Instytut Historii Sztuki <Posen> [Editor]
Artium Quaestiones — 7.1995

Page: 216
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The first chapter is devoted to the presentation of the genesis of the phenomenon and
concept of NAH, with a particular emphasis on its British origin: the discussion about
T. J. Clark’s “social history of art” (the circle of the journal “Block”) and the emergence of
a feminist alternative within art history. Beside the radical trend, the presentation inclu-
des also some definitions of NAH formulated later by the representatives of a more mode-
rate trend within it. The aim of this fragment is to exemplify a thesis about a “political
intention” constituting the origin of NAH and to show the inner differentiation of NAH
which caused the ambiguity of this term within the history of art itself.
The second chapter is devoted to the presentation of the “debate on the humanities”
that has been held in the U.S.A. for the last ten years. It describes both the history of the
controversy (from W. J. Bennett’s To Reclaim a Legacy published in 1984, through a popu-
lar book by A. Bloom The Closing of the American Mind and its reception, to a group of
studies such as Tenured Radicals by R. Kimball or Illiberal Education by D. D’Souza) and
its main subject - the shape of university education in the humanities. Following J. Searle,
the phenomenon is presented as a debate between those who defend tradition (defenders) and
those who challenge it (challengers). The former accuse the latter of “trying to destroy intel-
lectual standards and of politicizing the university”, while the latter charge their opponents
with “racism, imperialism, sexism, elitism, and of being hegemonic and patriarchal.” To pre-
sent the meaning of the debate, the premises for the arguments of both of the sides involved
(six premises of the traditional theory vs seven premises of the theory of radicals)are discus-
sed in some detail. Initiated by the debate on the crisis of university humanities, the contro-
versy between traditionalists and radicals - at the moment when at its core appeared the
problem of political correctness - far surpassed the boundaries of the university and entered
the key areas of social life such as mass-media, law, health care or - last but not least — poli-
tics. Naturally, one should be aware that the role of art history in this debate is not very con-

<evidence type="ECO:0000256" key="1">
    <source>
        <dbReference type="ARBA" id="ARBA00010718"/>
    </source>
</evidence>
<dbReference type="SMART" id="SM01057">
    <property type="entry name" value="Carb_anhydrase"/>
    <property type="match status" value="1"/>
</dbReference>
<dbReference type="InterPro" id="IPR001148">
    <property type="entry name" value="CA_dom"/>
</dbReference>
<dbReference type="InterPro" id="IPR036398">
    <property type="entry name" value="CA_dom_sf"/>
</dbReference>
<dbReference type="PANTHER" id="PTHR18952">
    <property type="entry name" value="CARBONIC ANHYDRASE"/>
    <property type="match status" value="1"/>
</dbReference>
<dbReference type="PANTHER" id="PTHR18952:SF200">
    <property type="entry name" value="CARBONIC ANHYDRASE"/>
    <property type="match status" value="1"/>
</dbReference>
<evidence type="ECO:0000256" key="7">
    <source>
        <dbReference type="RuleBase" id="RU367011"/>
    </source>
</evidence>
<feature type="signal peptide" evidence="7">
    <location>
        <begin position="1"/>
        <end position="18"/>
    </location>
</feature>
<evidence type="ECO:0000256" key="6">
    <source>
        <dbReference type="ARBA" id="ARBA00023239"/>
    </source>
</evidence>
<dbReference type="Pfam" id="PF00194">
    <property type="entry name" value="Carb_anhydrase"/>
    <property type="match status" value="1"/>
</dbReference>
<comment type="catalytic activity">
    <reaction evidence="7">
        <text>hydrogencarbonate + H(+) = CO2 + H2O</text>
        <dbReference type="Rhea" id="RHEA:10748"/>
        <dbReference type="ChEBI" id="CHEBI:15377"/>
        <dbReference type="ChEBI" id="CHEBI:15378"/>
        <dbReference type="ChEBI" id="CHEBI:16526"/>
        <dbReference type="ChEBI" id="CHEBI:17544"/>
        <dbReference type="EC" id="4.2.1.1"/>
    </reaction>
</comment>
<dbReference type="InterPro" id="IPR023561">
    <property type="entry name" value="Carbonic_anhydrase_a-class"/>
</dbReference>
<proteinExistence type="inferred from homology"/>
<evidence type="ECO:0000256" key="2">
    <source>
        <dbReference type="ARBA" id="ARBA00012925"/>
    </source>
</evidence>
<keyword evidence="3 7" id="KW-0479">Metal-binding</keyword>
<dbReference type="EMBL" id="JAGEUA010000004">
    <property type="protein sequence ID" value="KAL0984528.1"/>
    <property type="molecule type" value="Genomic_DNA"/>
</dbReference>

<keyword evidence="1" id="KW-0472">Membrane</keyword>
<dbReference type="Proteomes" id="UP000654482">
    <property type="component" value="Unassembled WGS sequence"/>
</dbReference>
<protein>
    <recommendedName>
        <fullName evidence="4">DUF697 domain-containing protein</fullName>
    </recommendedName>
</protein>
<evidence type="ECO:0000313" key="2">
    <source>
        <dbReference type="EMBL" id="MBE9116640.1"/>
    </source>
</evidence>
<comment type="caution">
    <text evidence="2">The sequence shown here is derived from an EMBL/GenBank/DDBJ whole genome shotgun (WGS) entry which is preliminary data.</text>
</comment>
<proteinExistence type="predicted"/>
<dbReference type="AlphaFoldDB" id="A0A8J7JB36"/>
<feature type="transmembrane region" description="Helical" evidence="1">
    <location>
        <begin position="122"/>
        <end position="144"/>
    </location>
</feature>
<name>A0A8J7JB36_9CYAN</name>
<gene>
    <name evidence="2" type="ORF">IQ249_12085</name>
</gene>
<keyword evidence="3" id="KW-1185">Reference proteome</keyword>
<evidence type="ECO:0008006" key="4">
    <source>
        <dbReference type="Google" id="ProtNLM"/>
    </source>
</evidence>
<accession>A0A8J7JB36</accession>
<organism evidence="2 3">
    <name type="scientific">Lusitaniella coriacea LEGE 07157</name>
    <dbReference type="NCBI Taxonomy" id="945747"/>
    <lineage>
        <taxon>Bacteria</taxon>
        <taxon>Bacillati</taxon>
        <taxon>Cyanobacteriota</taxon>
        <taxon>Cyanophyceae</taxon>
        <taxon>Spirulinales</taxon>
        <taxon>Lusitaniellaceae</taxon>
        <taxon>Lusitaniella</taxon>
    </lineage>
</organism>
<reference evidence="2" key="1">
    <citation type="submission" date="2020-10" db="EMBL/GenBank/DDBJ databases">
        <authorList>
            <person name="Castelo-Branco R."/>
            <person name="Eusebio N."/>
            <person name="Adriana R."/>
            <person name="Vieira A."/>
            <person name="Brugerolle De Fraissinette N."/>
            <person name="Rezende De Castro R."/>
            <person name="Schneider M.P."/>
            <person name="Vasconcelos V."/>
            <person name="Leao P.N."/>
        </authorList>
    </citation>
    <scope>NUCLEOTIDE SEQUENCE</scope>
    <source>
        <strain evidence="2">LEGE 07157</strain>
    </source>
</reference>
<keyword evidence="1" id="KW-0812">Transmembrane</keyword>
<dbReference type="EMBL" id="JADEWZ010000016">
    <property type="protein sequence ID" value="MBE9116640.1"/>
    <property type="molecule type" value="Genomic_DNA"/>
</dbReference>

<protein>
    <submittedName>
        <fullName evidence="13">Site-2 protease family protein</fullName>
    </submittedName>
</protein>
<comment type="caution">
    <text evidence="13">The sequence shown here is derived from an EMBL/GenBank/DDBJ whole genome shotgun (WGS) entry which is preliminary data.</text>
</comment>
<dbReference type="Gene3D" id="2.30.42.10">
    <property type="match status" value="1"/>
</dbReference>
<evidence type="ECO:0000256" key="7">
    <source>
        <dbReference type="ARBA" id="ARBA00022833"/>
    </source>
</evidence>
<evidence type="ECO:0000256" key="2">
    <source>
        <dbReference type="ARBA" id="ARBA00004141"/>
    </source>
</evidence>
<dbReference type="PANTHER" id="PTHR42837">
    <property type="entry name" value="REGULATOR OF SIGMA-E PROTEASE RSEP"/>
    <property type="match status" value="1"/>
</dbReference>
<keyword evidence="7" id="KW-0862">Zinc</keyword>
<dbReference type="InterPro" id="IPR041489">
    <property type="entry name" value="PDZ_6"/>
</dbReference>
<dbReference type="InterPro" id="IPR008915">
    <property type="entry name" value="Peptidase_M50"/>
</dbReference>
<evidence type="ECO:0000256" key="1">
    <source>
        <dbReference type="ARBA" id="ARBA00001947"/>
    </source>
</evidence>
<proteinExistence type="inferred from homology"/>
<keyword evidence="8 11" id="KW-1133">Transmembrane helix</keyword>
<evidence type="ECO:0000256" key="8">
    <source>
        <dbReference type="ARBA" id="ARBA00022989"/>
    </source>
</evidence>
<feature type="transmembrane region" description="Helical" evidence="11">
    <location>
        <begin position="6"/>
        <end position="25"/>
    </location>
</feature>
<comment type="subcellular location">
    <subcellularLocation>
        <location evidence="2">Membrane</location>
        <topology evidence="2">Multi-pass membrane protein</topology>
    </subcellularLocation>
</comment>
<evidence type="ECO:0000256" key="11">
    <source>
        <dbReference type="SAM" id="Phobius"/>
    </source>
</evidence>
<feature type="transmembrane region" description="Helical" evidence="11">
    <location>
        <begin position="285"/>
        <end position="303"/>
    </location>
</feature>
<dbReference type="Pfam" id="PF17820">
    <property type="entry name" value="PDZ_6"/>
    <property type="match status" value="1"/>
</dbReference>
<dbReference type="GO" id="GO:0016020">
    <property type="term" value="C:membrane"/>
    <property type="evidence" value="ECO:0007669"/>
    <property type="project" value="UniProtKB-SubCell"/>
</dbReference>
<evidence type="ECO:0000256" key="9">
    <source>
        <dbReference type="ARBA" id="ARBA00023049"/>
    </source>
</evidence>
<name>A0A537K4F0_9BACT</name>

spicuous. Even limited to the “controversy over the humanities”, the discussion focuses pri-
marily on literary studies, which reflects the natural predominance of literary history over
art history in the academic education and in the structure of the university - the position of
the departmens of literature is relatively superior to that of the departments of art history.
Focusing on the polemics about NAH, one should bear in mind that most of the problems rai-
sed and arguments employed are not specific to our discipline - they also function in other
fields of study, such as history of literature, cultural theory, philosophy, etc.
The main concern of the third chapter is an attempt to characterize the place of NAH
in the context of “the debate on the humanities” on the basis of an analysis of the attacks
launched by conservative critics whose forum is the journal “The New Criterion”. The favo-
rite genre of the leading editors of this journal - Hilton Kramer and Roger Kimball - is the
lampoon which, on the one hand, allows for emotional engagement, and on the other “ex-
cuses” their unrestrained approach to the texts under scrutiny. On an ideological level, the
greatest enemy of the conservatives is Marxism, and not only in its orthodox form, but in
all more or less revisionist manifestations. Thus, the obvious target of attacks has been
T. J. Clark and his views on modern art. According to Kramer, “behind this semiotic smo-
kescreen, (...), the same old Marxist scenarios remain firmly in place.” In the opinion of the
critic, The Painting of Modern Life “contributes nothing to our understanding of painting
as art... its purpose is to destroy... the very idea that art is in any sense an autonomous en-
terprise.” One of the main axioms of the conservative ideology is the autonomy of the arti-
stic sphere rooted in an aesthetic dimension of the art work. A defense of thus conceived
autonomy of art is a permanent motif in the writings of the authors gathered around “The
New Criterion” who keep accusing the whole NAH of a more or less open reduction of art
to its external (economic, political, social, etc.) determinants.
In the case of NAH - Kramer continues - the problem does not involve an “ordinary re-
vision of given opinions” - which is quite natural in scholarly work - but a “deconstruction
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